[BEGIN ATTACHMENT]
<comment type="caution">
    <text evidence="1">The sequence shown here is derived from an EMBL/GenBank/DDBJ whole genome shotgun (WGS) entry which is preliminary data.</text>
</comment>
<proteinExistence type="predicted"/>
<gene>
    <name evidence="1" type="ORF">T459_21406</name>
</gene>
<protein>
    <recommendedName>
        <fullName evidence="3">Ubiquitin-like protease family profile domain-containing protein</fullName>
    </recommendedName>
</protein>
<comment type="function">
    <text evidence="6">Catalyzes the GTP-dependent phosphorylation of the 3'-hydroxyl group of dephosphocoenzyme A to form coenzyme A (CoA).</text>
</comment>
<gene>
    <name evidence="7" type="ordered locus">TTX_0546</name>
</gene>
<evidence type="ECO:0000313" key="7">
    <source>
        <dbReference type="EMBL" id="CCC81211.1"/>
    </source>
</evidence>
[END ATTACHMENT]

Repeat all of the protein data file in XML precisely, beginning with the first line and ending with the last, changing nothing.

<comment type="caution">
    <text evidence="1">The sequence shown here is derived from an EMBL/GenBank/DDBJ whole genome shotgun (WGS) entry which is preliminary data.</text>
</comment>
<proteinExistence type="predicted"/>
<gene>
    <name evidence="1" type="ORF">T459_21406</name>
</gene>
<protein>
    <recommendedName>
        <fullName evidence="3">Ubiquitin-like protease family profile domain-containing protein</fullName>
    </recommendedName>
</protein>
<comment type="function">
    <text evidence="6">Catalyzes the GTP-dependent phosphorylation of the 3'-hydroxyl group of dephosphocoenzyme A to form coenzyme A (CoA).</text>
</comment>
<gene>
    <name evidence="7" type="ordered locus">TTX_0546</name>
</gene>
<evidence type="ECO:0000313" key="7">
    <source>
        <dbReference type="EMBL" id="CCC81211.1"/>
    </source>
</evidence>